Now, I really don’t ‘do’ match reports of football matches I’ve been to, in spite of writing about Hibs many times and to a slight degree the local teams in Nottingham. I like to catch up now and again though and keep up to date regarding what’s happening. I do really appreciate a live game too – never having caught up on the ‘Sky generation’s’ appreciation of televised football. I like to be there – looking down on what’s really happening with the sights, sounds and smells first hand.
I visited Meadow Lane to see Notts County for the first time in a couple of years this week after an aborted attempt at last week’s postponed fixture which was called off shortly before the game was scheduled to kick off. I met friends at Nottingham Midland Station and walked through the Meadows district – the original and traditional heartland of Notts’ support – now much changed since younger days of slum clearances, being taken to watch the Magpies.
On a cool December evening and with a sparse crowd in evidence, we took our seats in the Derek Pavis Stand (the ‘Main Stand’ of my youth) and witnessed the pre-game warm-up. Eventually the players strode out on to the slightly heavy pitch, my friend remarking that it could be ‘Arsenal v Newcastle United’ emerging from the tunnel, considering the two lower league teams’ colours and if you half-shut your eyes and dreamed a little. The remark took me back a good while to when I witnessed the mighty Arsenal playing in the FA Cup at Meadow Lane against the team in Black and White from north of the Trent. Although Notts generally acquitted themselves well against high-grade opposition in that era, that day the Arsenal were impressive even in the warm-up and you understood that they were adjacent to ‘as good as it gets’.
And so to modern-day rebuilt Meadow Lane and a little casual resume of happenings on the night. It has to be said that Notts 0 – 3 Rotherham hardly even tells the story of a game where the Magpies were never at the races – it could have been six or seven nil and I don’t exaggerate.
From the first whistle, Notts seemed to want to just play their neat football – without getting stuck in and winning the battles presented by a tenacious League Two side, all over the pitch. In around half an hour they were two down and reduced to ten men after a silly and unnecessary incident. After forty minutes or so it was game over and playing for pride time at 0-3. Debut goalkeeper, local boy, Mitchell, after a fine early save had a torrid and nervous time though was not helped by a sieve-like Notts rear-guard.
The thin crowd, no doubt hit by pre-Christmas finances and the lack of appeal of the Cup grew increasingly disgruntled and they could hardly be blamed for that. Notts were second to everything and totally outplayed by a Rotherham side who themselves were playing some neat football and slicing open the middle of the host’s defence time after time.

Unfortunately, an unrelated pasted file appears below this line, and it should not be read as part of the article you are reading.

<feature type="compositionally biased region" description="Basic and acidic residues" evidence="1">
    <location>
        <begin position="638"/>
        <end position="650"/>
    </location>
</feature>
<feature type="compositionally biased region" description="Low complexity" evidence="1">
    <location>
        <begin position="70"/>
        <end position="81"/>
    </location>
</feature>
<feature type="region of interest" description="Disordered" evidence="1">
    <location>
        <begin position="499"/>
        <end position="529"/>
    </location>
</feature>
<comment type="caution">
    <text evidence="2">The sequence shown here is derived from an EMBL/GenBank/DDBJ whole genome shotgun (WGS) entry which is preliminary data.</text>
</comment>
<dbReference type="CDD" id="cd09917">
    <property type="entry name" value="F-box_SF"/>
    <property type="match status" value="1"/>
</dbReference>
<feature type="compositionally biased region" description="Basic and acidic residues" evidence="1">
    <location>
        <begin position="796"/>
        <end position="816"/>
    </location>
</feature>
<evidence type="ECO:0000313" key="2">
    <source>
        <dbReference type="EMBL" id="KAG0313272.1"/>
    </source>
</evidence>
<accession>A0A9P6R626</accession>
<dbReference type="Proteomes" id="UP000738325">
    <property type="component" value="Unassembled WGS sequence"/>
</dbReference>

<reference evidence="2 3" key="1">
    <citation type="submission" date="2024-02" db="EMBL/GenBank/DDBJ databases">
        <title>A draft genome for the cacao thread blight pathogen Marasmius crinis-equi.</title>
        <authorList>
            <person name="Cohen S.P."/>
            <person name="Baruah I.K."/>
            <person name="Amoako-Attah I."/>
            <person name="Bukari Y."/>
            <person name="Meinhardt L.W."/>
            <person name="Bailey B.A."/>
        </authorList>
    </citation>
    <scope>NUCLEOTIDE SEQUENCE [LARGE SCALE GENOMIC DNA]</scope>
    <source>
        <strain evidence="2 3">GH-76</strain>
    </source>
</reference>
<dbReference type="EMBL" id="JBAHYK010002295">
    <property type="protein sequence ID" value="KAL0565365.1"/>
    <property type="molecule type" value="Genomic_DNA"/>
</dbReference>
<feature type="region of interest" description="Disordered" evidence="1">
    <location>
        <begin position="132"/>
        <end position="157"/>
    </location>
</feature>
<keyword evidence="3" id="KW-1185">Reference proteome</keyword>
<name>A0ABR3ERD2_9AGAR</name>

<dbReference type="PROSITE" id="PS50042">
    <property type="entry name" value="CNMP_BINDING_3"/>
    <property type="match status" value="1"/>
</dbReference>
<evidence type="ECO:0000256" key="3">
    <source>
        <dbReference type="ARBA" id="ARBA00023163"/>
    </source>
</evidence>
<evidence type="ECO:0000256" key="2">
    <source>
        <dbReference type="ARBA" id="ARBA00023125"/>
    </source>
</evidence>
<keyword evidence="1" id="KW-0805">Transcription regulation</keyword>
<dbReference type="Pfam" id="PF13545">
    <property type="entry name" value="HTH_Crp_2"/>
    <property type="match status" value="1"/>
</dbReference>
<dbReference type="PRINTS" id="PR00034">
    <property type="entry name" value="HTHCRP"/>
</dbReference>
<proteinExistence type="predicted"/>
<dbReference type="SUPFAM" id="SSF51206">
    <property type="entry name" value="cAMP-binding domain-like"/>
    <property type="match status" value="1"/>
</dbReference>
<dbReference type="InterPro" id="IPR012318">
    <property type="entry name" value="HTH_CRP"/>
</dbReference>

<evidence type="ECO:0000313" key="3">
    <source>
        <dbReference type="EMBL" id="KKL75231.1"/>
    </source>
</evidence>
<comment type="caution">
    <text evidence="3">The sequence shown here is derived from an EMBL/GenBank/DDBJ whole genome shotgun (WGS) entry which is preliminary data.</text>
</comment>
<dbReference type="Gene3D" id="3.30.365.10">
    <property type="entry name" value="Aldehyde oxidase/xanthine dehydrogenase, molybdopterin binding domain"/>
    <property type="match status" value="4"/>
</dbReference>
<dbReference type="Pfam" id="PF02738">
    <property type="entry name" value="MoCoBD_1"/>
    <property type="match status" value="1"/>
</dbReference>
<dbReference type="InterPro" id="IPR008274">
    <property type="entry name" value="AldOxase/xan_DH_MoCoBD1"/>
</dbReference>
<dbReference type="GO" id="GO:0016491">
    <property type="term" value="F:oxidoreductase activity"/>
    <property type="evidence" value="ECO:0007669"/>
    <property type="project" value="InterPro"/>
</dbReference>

In the second half Notts’ ten men fought back manfully but couldn’t remotely create any openings. Meanwhile, the visitors went close on several occasions. Notts looked completely toothless up front with barely pass marks possibly only being afforded to Bishop and to a degree, Judge, in the middle of the park. Wide man, Rice showed some good footwork and fast feet but nevertheless, little output.
Manager, Curle presided over all this fairly dispassionately . It was interesting to hear the very mixed views from Notts fans about his abilities or otherwise – definitely a very mixed vote on the former Wimbledon player – despite County being only six points from the top of League One.
If last night was indicative of Notts County version 2012/13 then I feel they have a long way to travel and the coming months will see them slipping further down the division. Let’s hope it was something of a one-off because they were truly poor in practically every respect last evening.
Friends who I was with tell me they play some nice football at times and I can believe that. It just seemed like last night they weren’t interested in getting stuck in and asserting themselves, in order to earn the right to play their football afterwards. Rotherham by contrast were really up for it. Notts were stunned by the first couple of goals and realistically – with a man sent off – they were never likely to make a contest of it. After around thirty minutes the game was all but over as a spectacle.
Neil Bishop showed some authority, leadership and professionalism in the middle of the park but there were too many posted missing on the night. As former Notts centre-back Dean Yates said on the radio afterwards, Curle could have substituted ten of them.
I was quite impressed with Rotherham who played some very nice football allied to plenty of graft. Their striker Nardiello had a fine game as did a few others.
It seems a bit churlish as he has done pretty well but I’m still a little unconvinced about Notts manager Keith Curle. There was nothing he could have done with what was I’m told was practically a full-strength Notts side on Tuesday night though. As soon as the Magpies crossed that white line they were chasing shadows all evening long.
We hope for better for Notts.